Release Vincent Simmons, an innocent man jailed in Louisiana for the past 40 years.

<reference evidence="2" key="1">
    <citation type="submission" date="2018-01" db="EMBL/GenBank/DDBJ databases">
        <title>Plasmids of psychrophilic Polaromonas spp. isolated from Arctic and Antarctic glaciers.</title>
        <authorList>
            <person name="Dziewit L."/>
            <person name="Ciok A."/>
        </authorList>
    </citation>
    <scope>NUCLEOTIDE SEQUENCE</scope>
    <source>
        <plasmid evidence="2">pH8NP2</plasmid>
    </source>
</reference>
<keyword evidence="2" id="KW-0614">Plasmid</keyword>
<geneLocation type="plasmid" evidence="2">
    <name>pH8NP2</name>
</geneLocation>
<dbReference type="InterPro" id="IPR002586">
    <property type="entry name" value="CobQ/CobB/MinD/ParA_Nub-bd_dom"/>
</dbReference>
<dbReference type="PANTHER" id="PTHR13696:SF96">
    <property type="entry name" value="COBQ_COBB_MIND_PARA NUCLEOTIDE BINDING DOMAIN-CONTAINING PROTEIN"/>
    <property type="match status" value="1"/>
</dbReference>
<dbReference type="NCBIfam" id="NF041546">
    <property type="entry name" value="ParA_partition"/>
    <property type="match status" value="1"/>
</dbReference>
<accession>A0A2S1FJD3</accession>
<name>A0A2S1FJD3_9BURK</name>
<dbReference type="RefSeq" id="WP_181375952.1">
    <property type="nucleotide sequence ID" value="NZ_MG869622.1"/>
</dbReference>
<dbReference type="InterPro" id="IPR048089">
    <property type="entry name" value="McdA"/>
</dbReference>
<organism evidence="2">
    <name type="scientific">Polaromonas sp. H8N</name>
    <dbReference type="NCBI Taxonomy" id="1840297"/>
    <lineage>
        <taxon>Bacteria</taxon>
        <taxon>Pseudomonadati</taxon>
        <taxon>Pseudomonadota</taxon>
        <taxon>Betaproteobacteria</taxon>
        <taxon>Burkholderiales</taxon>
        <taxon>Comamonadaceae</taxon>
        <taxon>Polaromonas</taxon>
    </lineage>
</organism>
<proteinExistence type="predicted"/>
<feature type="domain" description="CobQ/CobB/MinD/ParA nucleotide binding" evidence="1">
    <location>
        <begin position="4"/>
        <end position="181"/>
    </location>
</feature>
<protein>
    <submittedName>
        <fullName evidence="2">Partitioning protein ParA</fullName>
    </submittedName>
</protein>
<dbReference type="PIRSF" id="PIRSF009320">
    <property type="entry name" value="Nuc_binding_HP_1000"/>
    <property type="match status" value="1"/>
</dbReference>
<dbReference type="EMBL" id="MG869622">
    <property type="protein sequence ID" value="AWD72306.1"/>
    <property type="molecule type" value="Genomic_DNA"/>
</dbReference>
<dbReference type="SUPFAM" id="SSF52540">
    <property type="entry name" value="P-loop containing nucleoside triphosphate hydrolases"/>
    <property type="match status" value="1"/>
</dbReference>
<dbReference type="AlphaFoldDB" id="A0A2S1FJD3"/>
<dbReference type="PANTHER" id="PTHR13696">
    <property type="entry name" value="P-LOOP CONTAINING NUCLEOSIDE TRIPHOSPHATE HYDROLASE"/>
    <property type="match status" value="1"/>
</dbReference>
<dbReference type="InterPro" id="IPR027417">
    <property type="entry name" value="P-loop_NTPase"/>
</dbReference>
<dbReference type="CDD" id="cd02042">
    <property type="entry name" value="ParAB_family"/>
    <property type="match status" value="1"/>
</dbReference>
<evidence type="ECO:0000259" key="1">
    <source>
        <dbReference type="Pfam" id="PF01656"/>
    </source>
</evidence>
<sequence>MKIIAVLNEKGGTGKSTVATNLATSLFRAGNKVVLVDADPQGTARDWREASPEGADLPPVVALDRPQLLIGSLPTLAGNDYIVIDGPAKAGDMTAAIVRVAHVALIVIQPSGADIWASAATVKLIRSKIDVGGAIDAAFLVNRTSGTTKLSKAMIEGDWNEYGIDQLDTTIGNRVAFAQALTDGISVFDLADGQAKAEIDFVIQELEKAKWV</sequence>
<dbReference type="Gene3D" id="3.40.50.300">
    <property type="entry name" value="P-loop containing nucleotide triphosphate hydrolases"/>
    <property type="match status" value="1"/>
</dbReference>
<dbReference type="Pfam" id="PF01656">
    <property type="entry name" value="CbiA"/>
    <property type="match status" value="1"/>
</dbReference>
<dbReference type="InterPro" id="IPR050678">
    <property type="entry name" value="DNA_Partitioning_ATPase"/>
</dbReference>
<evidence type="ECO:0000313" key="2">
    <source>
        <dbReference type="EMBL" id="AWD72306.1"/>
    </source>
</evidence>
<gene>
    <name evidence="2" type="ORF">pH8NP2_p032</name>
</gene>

Vincent Simmons is a prisoner at Angola State Prison in Louisiana. He was a subject of the 1997 HBO documentary "The Farm: Life In Angola Prison," as well as the follow-up documentary "Shadows of Doubt." We can talk all day long about generalities, or we can really and truly examine many cases, one by one if necessary, to expose the issues that so many people blandly post about, speak on, and protest. The generalities we all find offensive have faces and names attached to them, and far too often, are serving extremely excruciatingly long prison sentences. Far too many of them are innocent and if we just take the time to READ and ACQUAINT ourselves with the details of each case, we might truly come to grips with the horrors of racism, illegal incarceration of innocent African-Americans in a society that doesn't care about their innocence. It is simply astounding that this man has yet to be released. Make no mistake, there are thousands of Vincent Simmons out there in various prisons. This innocent man has spent the last 40 years of his life locked up for no discernible reason except for the color of his skin, and there he will die if nothing is done to free him. Say something. Do something. Speak up. It is as if we are living in an occupied country and we are prisoners-of-war. When are we going to start to put an end to this madness? Anyway, please read this story. This was just in 1977, not 1877.......and as you can see from the picture the "line-up", he was the only handcuffed. That alone should have been suspect. May 9, 1977.[When asked why they picked this particular man out the two girls say, "All n*ggers look the same to us."] The girls do not tell anybody about the "rape" incident until almost two weeks later on May 22, 1977, when Karen Sanders tells her first cousin. The incident is reported to the police on the same day. Sharon and Karen Sanders tell Sheriff "Potch" Didier, Major Fabius Didier, Captain Floyd Juneau and Deputy Barbara DeCuir of the Avoyelles Parish Sheriff's office that, "...a black man raped us."While inside the police station, they wrongly identify another black man as their attacker. When asked why they picked this particular man out they say, "All n*ggers look the same to us." They provide a basic description. "Black, short hair, 160 lbs, 5-8", age 19-20. Color of eyes. Not known. They cannot name the alleged rapist because according to their first statements, neither Keith, Sharon nor Karen ever hear the man mention his name. At 9:00 am the next day, May 23, 1977, Vincent Simmons is walking down Waddil Street in Marksville when a police patrol car stops alongside him. Captain Floyd Juneau and Lieutenant Robert Laborde (a relative of Keith Laborde, who was with the two girls) arrest Simmons for two counts of aggravated rape. They do not have a reliable description, an arrest warrant or a probable cause to justify taking Vincent Simmons into custody. ➡ PAY ATTENTION: At the police station, Captain Melvin Villemarette organizes a line-up that consists of seven black men and a lone white man, who looks slightly bemused by events. Vincent Simmons is the only man in the line-up that is wearing handcuffs. Keith Laborde and the twins, who are hidden from view behind a glass screen, point at number 4 as the knife wielding black man who raped them at gunpoint on Little California Road two weeks previously. Despite their crass remark that "...all n*ggers look the same to us," not only do they immediately recognize Vincent Simmons they also remember his name. Other than the testimony of Keith Laborde, and Sharon and Karen Sanders, there is no physical evidence offered against Vincent Simmons. Not a single fingerprint nor a strand of hair or a fiber of clothing is recovered from the car that Vincent Simmons allegedly drove around for more than an hour. Sharon Sanders alleges that her underwear was stained with blood and semen. Unfortunately, both girls wash all their clothes, including the underwear, thoroughly - and then wait two weeks to report being violently raped by a black man holding a switch-blade knife and a large gun. Even in 1977, detailed forensic evidence was available to investigation officers. If Vincent Simmons was in that car and raped those girls, he would have left fingerprints everywhere, not to mention a host of bodily fluids. No forensic evidence was found in the car or it would have been placed before the court.Indeed, no physical evidence of any sort was offered against Vincent Simmons. For reasons that became obvious at a later date, even the girls' medical reports, conducted by the Coroner of Avoyelles Parish, F.P. Bordelon, were withheld by the prosecution. Apart from the complete lack of any physical evidence, the prosecution also contravene all the rules of court procedure by revealing Vincent Simmons previous criminal convictions. A breach of protocol that should, at the very least, have led to a retrial. But it didn't. Nothing the Avoyelles Parish Sheriff's Department or Louisiana Justice System did, rightly or wrongly, seems to make much difference to this case. Somebody had to go down for the alleged rape of the two sisters, and Vincent Simmons, who acknowledges he was not a pillar of society, was the wrong man in the wrong place at the wrong time. With no physical evidence and several witnesses testifying that Vincent Simmons was elsewhere at the time of the alleged rape, there is more than a reasonable doubt as to the perpetrator's identity. It makes no difference. He is convicted solely on the testimony of the alleged victims. The jury, despite knowing the severity of the sentence for attempted aggravated rape, is out for less than one hour before returning with a guilty verdict. On July 28, 1977, Vincent Alfred Simmons is sentenced to 50 years on each count, to run consecutively. He will serve 100 years.....100 YEARS! There is a question that bothers most people who read about this case. Why did the prosecution withhold the medical reports? Surely, the reports would have been the smoking gun that proved Vincent Simmons' guilt. Not really. It was more than twenty years later in 1997 before Vincent Simmons manages to acquire the medical reports that were hidden from the court. Had the jury known the content contained in these reports, they would surely have found Vincent Simmons innocent of all charges. Considering both girls say they were violently raped at gunpoint, both vaginally and anally, F.P. Bordelon, the coroner who examined the girls, found no bruises on either of them. He also wrote the following about Sharon Sanders: "There were no bruises on her body. The vaginal examination showed that the hymen was intact and I was unable to insert one examining finger." THE HYMEN WAS INTACT!!! Now we know why these medical reports were never used by the prosecution, and, more to the point, why they were never made available to the defense. It really couldn't be any clearer. When Sharon Sanders was examined on June 10, 1977, she was still a virgin. SHE WAS STILL A VIRGIN.....are you paying attention? The Avoyelles Parish Sheriff's Department investigation into the rape of Karen and Sharon Sanders transgressed just about every protocol of recognized police procedure, turning it into an organized witch-hunt, which descended upon the head of the first black man they placed in the frame - the unfortunate Vincent Simmons, who just happened to be strolling through Marksville one sunny day. The District Attorney's Office now joined the police in the deceit by withholding documents from the court and denying Simmons a constructive defense. The documents are eventually released twenty years later under duress, documents that would have created reasonable doubt in the minds of the jury members. This was not an indiscriminate, or thoughtless oversight, it was the kind of oversight engineered behind closed doors, the kind of mistake that requires a special effort by misguided people in positions of power. There are just too many anomalies for it to have been anything other than orchestrated. Anomalies such as: (1) The police did not interview one independent witness to validate the statements given by Keith Laborde and Sharon and Karen Sanders, statements that changed significantly when they took the witness stand. (2) The defense did not conduct any pre-trial investigations. They allowed the prosecution to portray Karen and Sharon Sanders as two little girls who were pure and innocent. In fact, both girls were suspended from their school, they both used drugs (Karen admitted to carrying dope in her bra) and they stole the petrol they put in the car on the night of May 9, 1977. (3) Karen Sanders stated that she left her panties behind on Little California Road. They were never recovered. Police records now indicate that neither the car nor the area around Little California Road was ever searched for evidence. Which was why forensic evidence was thin on the ground and the justice system had to rely on the uncorroborated and contradictory evidence of two minors. (4) For instance. On the witness stand, Karen and Sharon Sanders testified that the assailant waved a gun around and threatened them with a switch-blade. In the initial statement given to police on May 22, 1977, no mention is made of any weapons being brandished by the assailant. (5) In the initial statement the name of the assailant is not known because Keith Laborde and the two sisters state categorically that names were never mentioned. However, on the witness stand both girls contradict themselves by testifying that the assailant used the name "Simmons" on several occasions. The defense counsel does not raise an objection to the obvious discrepancy between statement and testimony. Several further discrepancies are allowed to stand unchallenged. (6) Keith Laborde and Karen and Sharon Sanders gave a description of the assailant that was so lacking in detail as to be meaningless - and yet, Vincent Simmons was arrested and then picked out of a line-up by two girls who had just stated they couldn't really describe what the alleged rapist looked like because "...all n*ggers look the same to us." Doesn't that last statement tell you all you need to know about these people?To understand exactly what is happening to an innocent man, one has to have seen the parole hearing that Vincent Simmons attended in 1997. It was part of an HBO documentary called "The Farm" filmed in the Louisiana State Penitentiary at Angola. If slavery was still in operation today this is what it would look like. Despite Vincent Simmons showing them the line-up picture with the handcuffs and the newly released medical reports, and explaining in great detail what happened when he was shot in the chest by one of the Sheriff's deputies, it took these two clowns less than a minute to deny parole and send Vincent Simmons back to his cell for another twenty years. There was also a token black man on the parole board panel. But having been verbally bullied by Louisiana's answer to Itchy and Scratchy, he had so little of consequence to contribute to the decision that his presence was irrelevant.There are just so many anomalies about this miscarriage of justice that it is not practical to list them all in this petition. The word that keeps popping up is "why." Why did the Sheriff's Department not investigate the crime in a professional manner? Why did the legal system deny this man justice in 1977? Why is the State of Louisiana still denying him justice now? What is it we still haven't found out about this case? What is it that we don't know? Vincent Simmons never made a statement about the events that occurred on the night of May 9, 1977, in Little California Road, Marksville, Louisiana. He couldn't. He wasn't there.Write Louisiana Governor Bobby Jindal TODAY and demand for this man's release. Sign this petition!!!!!